Liked SESAME SEED, SIMPLE SIMON, and the French sub theme.

    Lost clues:
    The Internet - E LAND
    Chicago transport for mischievous children - IMP EL

    Art Wholeflaffer 10:27 AM  

    I don't wish to nitpick Rex, but back in the '90s when I sold computer supplies, they were called SURGE SUPPRESSORS by the manufacturers. I think the name has evolved.

    old timer 10:38 AM

    Dunno if this is going to work, but you can easily Google for Jack Benny and Mel Blanc's famous SI SY SU routine.

    Rex was right on, today. Never heard of NAGURSKI though I've heard of many of the football greats of his era. My time was very slow (15 minutes on paper). Even though I knew ICHING and SOLIDSOUTH. Like Rex, I immediately wanted surge protector(s) or protection.

    SATURDAYSABBATH is a Thing, though. The question of what day should be the Sabbath (i.e., day of rest) was hotly debated in early Christian times. The settled on Sunday because that is the day Jesus came out of his tomb. But at least one religious group today (7th Day Adventists) insists that celebrating the sabbath on a Sunday flies in the face of God's commandment.

    Z 10:40 AM  

    A good analysis of the SOLID SOUTH. The outlet is pretty liberal, but the analysis and history are spot on.

    TOE SIN explained. Camber and caster also make an appearance.

    Steve J 10:43 AM  

    @George Barany: Growing up in Minnesota certainly made NAGURSKI easier to remember. He was referenced in the sports pages and school periodically as I was growing up. And a name like that is quite memorable.

    @Z: The SEURAT/Midwest connection is a little strained. (@Roo: it's essentially sir-AH.)

    @NCA President: I didn't realize you're nearly a century old (the NFL was founded in 1920). As for the SOLID SOUTH, that's what Nixon was trying to break up with his Southern strategy. The term hasn't really been in use since then. Although, if you flip parties, you could pretty much call the South that again since the GOP has near-monopoly control of the South in the way the Democrats once did.

    @Danp & @Mohair: Yep, Finnish.

    chefbea 11:00 AM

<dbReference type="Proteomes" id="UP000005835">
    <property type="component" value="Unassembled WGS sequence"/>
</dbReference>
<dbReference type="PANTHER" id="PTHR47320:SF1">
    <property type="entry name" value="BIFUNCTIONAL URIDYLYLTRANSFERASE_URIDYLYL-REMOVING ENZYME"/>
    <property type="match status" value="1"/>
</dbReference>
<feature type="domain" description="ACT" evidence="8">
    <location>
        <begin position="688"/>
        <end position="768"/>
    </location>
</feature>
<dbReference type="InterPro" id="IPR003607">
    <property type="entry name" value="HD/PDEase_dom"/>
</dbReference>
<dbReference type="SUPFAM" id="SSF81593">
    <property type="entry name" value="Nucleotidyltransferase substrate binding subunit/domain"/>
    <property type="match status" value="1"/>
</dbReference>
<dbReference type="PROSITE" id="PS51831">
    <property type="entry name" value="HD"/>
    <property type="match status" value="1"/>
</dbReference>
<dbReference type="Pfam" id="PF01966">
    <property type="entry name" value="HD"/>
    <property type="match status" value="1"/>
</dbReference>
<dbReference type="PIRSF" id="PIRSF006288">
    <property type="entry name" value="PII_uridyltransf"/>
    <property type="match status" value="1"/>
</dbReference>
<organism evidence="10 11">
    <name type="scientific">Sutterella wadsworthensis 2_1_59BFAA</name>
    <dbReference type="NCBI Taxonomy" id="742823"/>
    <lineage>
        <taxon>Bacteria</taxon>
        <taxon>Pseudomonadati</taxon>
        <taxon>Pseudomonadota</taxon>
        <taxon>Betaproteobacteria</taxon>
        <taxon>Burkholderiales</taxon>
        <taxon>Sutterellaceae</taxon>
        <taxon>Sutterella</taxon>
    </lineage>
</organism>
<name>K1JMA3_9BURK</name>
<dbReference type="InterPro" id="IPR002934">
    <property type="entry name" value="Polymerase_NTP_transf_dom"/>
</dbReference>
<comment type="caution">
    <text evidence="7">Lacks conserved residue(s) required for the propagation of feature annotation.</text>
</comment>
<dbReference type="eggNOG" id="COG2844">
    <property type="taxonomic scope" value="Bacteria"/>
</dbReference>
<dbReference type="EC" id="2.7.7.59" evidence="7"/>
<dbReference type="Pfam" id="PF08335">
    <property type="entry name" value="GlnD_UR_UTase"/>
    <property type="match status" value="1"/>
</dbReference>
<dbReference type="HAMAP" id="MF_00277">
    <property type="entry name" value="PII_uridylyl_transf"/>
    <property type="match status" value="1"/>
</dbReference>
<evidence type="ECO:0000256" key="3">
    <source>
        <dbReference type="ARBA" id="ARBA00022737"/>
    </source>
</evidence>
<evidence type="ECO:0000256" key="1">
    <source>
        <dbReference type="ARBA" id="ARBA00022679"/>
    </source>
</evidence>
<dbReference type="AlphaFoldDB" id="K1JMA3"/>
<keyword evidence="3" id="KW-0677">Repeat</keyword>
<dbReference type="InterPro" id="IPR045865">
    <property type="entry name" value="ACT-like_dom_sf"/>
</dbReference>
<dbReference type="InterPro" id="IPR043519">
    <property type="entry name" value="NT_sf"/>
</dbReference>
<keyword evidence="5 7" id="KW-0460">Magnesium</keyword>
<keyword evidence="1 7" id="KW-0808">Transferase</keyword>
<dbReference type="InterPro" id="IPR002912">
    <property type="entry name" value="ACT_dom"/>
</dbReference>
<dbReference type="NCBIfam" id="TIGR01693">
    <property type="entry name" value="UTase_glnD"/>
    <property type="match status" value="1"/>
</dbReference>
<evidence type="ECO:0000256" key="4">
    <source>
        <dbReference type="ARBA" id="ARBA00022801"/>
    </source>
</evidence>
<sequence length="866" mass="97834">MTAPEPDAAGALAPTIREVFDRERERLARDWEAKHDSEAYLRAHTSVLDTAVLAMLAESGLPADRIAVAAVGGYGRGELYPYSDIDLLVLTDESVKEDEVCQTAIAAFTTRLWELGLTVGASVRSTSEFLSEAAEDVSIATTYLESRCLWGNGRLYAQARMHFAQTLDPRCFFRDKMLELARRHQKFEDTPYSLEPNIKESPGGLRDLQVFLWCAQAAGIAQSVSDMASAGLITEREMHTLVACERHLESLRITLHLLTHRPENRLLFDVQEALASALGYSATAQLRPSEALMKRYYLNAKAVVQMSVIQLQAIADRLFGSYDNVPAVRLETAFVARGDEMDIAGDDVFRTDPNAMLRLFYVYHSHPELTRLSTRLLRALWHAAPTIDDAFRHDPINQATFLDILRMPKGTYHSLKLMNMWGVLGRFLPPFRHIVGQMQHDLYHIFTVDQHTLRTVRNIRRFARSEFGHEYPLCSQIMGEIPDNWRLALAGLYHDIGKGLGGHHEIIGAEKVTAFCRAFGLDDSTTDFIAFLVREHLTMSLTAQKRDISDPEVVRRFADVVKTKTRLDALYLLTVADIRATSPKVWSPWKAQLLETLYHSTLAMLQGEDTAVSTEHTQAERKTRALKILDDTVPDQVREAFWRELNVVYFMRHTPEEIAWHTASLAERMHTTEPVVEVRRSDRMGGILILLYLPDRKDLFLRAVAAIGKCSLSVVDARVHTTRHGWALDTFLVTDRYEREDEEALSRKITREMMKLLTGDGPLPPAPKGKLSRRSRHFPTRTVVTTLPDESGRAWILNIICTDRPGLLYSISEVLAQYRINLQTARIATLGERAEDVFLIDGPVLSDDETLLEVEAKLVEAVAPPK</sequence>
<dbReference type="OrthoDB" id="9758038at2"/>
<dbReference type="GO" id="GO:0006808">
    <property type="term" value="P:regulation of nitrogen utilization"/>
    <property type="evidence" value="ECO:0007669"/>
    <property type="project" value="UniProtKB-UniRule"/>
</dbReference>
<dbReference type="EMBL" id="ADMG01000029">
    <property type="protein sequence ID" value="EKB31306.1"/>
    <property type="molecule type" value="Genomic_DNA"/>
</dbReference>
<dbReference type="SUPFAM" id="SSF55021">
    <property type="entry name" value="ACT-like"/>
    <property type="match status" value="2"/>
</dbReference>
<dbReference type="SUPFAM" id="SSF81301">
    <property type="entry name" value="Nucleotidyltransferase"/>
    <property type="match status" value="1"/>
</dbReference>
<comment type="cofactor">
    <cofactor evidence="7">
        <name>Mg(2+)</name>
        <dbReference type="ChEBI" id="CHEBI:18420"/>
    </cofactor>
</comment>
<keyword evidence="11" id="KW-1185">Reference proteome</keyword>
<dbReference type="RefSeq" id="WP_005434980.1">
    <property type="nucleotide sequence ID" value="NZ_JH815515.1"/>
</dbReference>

I did know Seurat!!
    @RooMonster it's pronounced Sir-rot

    Z 11:05 AM  

    @Steve J - The Art Institute of Chicago will tell you that it has the best collection of Impressionist paintings in the world (Some MUSÉEs in France might argue, but who can understand a word they say anyway). It has been the home of Sunday in the Park since 1923, and the two are associated with each other in much the same way that Rivera's Detroit Industry Murals are associated with the Detroit Institute of Art. I've been known to make a stretch a point here and there, but SEURAT is about as midwestern as a French artist can get.

    You might find the article link I posted on the SOLID SOUTH interesting, too.

    dbud 11:11 AM  

    Can some explain TOESIN as the answer to "Is out of alignment, as a car wheel"

    I have never heard this.

    Bears fan hear, so Nagurski was a gimme but I can definitely see how a lot of people would miss it.

    Did not like SOLIDSOUTH or SURGESUPRESSOR, never heard of either one!

    fiddleneck 11:12 AM  

    I didn't see it, but probably you know: And tell me what street
    Compares to Mott Street
    in July

    Dixiecrats before Solid South.

    Don McBrien 11:16 AM  

    Tough Tuesday for me. DNF because of UNa / ARTISTaS. Also did not know NAGURSKI, but got it from the crossings, with a lucku guess on APU.

    @oldtimer, I thought that the the adoption by Christians of a "Sunday Sabbath" was ordered by Constantine as a way to appeal pagans, which most of the Romans at the time were. They worshiped the sun, so making Sunday the holy day made it easier to convert them.

    Zeke 11:22 AM